News & Information
Through His Own Eyes
Story by Laura Conaway, photos by Certified Angus Beef LLC
Kentucky cattleman who was there when CAB got started reflects on the business then and now.
By Bob Long
High EPDs not always best in genetic improvement
How Much Can I Afford to Pay For a Bull?
By Travis Meteer, University of Illinois Extension, February 06, 2015
Can You Breed Maternal and Terminal at the Same Time?
By Dr. Wayne Wagner, WVU Extension Livestock Specialist.
I have been looking at our cow herd inventory and I have discovered that a high percentage of our A.I. sired females are not making cows that will stay in the herd. Why? Because I have bred for the wrong things! I am embarrassed to admit it. Over the past several years, I have concentrated on using A.I. extensively and have tried to keep daughters of these bulls. My problem is that by the time they should be six years old; too many of them are gone.
Sometimes we need a wake-up call and I have had mine. What am I breeding for and what are my objectives? Clearly, I want to produce cattle that work for the commercial cattle industry. I am breeding Angus cattle and they are considered a maternal breed. So what makes cattle maternal or terminal? Obviously, if a high percentage of the females don't last very long, they are terminal and not maternal. So, do we have terminal and maternal Angus? Yes, and the same can be said of Herefords too!
The American Angus Association has a terminal sire index called $B. If you select for $B, you will be selecting against maternal. It has been quite a few years ago that I bought an Angus bull called Stone Gate Potter. He was a maternal bull and probably the best bull I ever owned. Nearly every daughter he produced worked as a cow and a high percentage made it to fifteen years of age. These are my observation of that bull:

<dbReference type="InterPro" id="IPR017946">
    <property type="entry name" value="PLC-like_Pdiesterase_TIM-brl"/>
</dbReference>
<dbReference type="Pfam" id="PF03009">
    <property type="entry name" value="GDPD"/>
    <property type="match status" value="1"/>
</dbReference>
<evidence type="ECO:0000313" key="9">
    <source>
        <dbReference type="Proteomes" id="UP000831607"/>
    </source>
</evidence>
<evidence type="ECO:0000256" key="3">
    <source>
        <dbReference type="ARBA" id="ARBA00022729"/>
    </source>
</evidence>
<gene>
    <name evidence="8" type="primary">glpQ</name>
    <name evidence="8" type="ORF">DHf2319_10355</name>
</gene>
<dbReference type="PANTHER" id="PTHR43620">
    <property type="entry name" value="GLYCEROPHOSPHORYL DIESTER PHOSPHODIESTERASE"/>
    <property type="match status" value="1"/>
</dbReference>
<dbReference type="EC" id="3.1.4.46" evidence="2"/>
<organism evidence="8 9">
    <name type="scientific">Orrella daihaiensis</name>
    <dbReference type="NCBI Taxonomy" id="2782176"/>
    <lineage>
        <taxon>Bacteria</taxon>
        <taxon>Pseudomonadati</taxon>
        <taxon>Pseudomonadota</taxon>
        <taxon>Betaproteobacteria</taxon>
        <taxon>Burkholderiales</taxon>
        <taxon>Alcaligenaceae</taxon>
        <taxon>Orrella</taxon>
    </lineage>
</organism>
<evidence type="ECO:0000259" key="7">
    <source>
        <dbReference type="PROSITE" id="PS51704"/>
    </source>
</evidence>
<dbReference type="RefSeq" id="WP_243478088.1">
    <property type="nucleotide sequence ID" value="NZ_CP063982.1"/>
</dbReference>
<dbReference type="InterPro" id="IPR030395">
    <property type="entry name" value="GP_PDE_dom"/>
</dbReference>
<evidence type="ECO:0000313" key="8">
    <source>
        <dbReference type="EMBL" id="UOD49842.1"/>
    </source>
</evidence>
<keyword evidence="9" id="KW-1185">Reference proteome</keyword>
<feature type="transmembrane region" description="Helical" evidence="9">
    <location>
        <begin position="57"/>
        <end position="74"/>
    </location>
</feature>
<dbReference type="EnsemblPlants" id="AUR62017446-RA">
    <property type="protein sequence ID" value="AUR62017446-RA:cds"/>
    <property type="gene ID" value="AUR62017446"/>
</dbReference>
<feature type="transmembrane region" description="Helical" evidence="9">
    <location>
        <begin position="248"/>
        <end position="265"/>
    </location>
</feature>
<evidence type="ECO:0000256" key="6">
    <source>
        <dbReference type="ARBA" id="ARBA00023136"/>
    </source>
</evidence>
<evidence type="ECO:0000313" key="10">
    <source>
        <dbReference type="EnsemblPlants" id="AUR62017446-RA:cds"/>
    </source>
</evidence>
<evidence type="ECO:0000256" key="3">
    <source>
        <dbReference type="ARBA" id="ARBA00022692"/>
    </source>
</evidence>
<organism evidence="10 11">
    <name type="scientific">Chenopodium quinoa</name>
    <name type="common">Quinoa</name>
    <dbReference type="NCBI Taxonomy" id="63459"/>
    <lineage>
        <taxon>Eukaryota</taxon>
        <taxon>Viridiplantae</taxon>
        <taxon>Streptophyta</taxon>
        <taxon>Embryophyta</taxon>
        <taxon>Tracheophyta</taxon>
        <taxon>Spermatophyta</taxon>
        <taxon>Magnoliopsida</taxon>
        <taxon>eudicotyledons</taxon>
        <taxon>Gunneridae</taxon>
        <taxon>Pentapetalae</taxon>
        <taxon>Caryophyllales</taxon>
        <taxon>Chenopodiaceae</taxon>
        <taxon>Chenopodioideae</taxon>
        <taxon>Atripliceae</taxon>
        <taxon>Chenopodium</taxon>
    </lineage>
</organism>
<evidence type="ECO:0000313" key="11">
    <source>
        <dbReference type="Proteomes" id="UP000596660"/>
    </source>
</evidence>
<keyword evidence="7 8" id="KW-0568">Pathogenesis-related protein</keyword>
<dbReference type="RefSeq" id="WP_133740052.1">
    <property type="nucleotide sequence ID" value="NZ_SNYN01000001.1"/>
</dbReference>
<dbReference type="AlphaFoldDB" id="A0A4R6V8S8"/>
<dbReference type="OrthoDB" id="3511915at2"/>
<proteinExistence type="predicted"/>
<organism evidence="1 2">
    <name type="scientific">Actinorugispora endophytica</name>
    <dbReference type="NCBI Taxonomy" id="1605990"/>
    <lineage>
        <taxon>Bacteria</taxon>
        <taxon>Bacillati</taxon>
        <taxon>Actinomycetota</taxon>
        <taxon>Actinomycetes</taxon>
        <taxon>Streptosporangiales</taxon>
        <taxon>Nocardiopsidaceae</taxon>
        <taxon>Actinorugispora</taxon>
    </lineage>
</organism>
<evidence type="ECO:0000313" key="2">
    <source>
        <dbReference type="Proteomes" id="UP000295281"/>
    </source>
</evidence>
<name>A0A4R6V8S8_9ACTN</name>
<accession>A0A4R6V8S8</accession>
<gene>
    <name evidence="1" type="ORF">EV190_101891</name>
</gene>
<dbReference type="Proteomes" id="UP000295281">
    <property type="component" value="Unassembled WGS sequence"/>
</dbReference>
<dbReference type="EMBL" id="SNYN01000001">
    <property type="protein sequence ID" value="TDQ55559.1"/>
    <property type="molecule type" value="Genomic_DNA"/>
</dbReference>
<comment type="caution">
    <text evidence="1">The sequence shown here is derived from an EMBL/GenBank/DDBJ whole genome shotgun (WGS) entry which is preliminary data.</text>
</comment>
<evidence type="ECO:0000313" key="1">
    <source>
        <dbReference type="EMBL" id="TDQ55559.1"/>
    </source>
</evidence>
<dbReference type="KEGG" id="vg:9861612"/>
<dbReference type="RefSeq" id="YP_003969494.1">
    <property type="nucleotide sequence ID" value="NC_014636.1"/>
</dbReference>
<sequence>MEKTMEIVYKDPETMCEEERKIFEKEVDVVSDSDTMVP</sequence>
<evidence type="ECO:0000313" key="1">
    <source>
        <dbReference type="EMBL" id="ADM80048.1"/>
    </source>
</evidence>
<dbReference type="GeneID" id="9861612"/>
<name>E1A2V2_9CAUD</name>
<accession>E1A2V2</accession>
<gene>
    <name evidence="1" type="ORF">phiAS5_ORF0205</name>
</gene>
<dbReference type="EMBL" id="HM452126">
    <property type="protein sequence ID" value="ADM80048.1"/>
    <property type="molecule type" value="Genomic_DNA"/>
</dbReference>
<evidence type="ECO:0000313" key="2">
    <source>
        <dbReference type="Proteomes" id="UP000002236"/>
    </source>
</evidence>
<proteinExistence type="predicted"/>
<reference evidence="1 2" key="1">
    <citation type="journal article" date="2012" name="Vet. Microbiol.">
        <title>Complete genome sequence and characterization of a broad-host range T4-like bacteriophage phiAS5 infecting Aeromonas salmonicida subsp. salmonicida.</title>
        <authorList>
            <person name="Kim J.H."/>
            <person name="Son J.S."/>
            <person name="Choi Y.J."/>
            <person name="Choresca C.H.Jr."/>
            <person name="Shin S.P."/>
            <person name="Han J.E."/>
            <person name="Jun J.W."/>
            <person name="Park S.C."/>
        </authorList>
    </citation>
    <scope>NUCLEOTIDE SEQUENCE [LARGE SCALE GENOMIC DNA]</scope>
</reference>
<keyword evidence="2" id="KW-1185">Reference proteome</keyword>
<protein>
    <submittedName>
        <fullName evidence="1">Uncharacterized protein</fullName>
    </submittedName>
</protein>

- His daughters were better than his bull calves. The bull caves didn't blow you away but the females look great after they calved.
- He had decent growth (for 1980), but wasn't extreme.
- He was complete-without holes (maternal calving ease, structurally correct, fleshing ability, and moderate frame).
I want to build a cow herd and I want females that will last. To do that, I need to quit trying to compete with everyone else and breed cattle to make females. That's the priority! What do I mean by that? If you are a commercial cattleman, you want to sell the most pounds at weaning that you can sell and if you test bulls at a test station, you want the fastest gaining, highest indexing bull to sell. However, if you are a commercial or seedstock producer with these objectives, you are not breeding for females that will both work and last. A student of mine put it this way: if you want steers, use a terminal bull but if you want cows, use a maternal bull. There are limits to how much you can expect and to achieve extreme levels of growth and/or milk production is very stressful and any cow can only handle that much stress for a limited amount of time. If you were to characterize an old cow in a herd, she would be anywhere from slightly below to slightly above average in production at weaning, she is fertile, and she hasn't had any calving difficulty. Will you get these average cows selecting extreme "spread" bulls? Not likely!
So where do I go from here? First, I am looking for seedstock herds that have some 15-yearold cows as opposed to those that don't have a cow over 10. Secondly, I look for a bull (or sons of a bull) whose daughters do seem to last. I want to see a bull's dam. Third, I am looking for a seedstock breeder whose goal is not to produce the heaviest, fattest calf possible. If someone is breeding to produce the heaviest steer and/or the biggest bulls possible, then they are not breeding maternal cattle. There is a place for those cattle, but not in my herd because the females will not last. I have made more than my share of mistakes of late, but change has to be start sometime. I have used some of the most used bulls in the Angus breed of late, and on average they haven't made good females-that is what my inventory tells me.